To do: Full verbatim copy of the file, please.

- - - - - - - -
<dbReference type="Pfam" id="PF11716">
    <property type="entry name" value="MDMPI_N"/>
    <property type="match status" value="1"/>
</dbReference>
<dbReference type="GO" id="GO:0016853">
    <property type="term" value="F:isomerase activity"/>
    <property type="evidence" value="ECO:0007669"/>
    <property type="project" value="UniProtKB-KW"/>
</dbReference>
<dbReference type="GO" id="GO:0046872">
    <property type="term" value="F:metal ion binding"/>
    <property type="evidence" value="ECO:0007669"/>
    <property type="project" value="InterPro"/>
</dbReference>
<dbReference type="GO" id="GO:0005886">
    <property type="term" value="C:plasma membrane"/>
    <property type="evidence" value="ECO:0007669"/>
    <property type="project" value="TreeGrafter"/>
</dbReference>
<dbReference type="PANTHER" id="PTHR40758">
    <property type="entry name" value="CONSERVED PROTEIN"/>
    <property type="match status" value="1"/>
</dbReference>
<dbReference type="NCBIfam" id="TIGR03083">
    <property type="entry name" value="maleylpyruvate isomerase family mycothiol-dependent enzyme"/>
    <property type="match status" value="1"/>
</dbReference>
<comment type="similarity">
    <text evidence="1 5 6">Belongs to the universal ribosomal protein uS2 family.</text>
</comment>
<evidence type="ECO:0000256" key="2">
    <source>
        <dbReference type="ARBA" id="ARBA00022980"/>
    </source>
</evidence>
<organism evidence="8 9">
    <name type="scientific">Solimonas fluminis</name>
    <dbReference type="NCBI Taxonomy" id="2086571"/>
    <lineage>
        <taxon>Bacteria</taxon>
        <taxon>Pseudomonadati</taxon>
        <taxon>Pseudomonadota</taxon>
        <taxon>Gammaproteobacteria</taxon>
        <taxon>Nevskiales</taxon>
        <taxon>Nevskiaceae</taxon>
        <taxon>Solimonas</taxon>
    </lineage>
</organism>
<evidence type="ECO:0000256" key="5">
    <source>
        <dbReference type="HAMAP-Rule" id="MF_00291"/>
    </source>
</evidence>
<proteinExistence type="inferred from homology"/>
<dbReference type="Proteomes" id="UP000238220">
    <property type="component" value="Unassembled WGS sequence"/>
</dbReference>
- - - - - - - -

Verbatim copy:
<dbReference type="Pfam" id="PF11716">
    <property type="entry name" value="MDMPI_N"/>
    <property type="match status" value="1"/>
</dbReference>
<dbReference type="GO" id="GO:0016853">
    <property type="term" value="F:isomerase activity"/>
    <property type="evidence" value="ECO:0007669"/>
    <property type="project" value="UniProtKB-KW"/>
</dbReference>
<dbReference type="GO" id="GO:0046872">
    <property type="term" value="F:metal ion binding"/>
    <property type="evidence" value="ECO:0007669"/>
    <property type="project" value="InterPro"/>
</dbReference>
<dbReference type="GO" id="GO:0005886">
    <property type="term" value="C:plasma membrane"/>
    <property type="evidence" value="ECO:0007669"/>
    <property type="project" value="TreeGrafter"/>
</dbReference>
<dbReference type="PANTHER" id="PTHR40758">
    <property type="entry name" value="CONSERVED PROTEIN"/>
    <property type="match status" value="1"/>
</dbReference>
<dbReference type="NCBIfam" id="TIGR03083">
    <property type="entry name" value="maleylpyruvate isomerase family mycothiol-dependent enzyme"/>
    <property type="match status" value="1"/>
</dbReference>
<comment type="similarity">
    <text evidence="1 5 6">Belongs to the universal ribosomal protein uS2 family.</text>
</comment>
<evidence type="ECO:0000256" key="2">
    <source>
        <dbReference type="ARBA" id="ARBA00022980"/>
    </source>
</evidence>
<organism evidence="8 9">
    <name type="scientific">Solimonas fluminis</name>
    <dbReference type="NCBI Taxonomy" id="2086571"/>
    <lineage>
        <taxon>Bacteria</taxon>
        <taxon>Pseudomonadati</taxon>
        <taxon>Pseudomonadota</taxon>
        <taxon>Gammaproteobacteria</taxon>
        <taxon>Nevskiales</taxon>
        <taxon>Nevskiaceae</taxon>
        <taxon>Solimonas</taxon>
    </lineage>
</organism>
<evidence type="ECO:0000256" key="5">
    <source>
        <dbReference type="HAMAP-Rule" id="MF_00291"/>
    </source>
</evidence>
<proteinExistence type="inferred from homology"/>
<dbReference type="Proteomes" id="UP000238220">
    <property type="component" value="Unassembled WGS sequence"/>
</dbReference>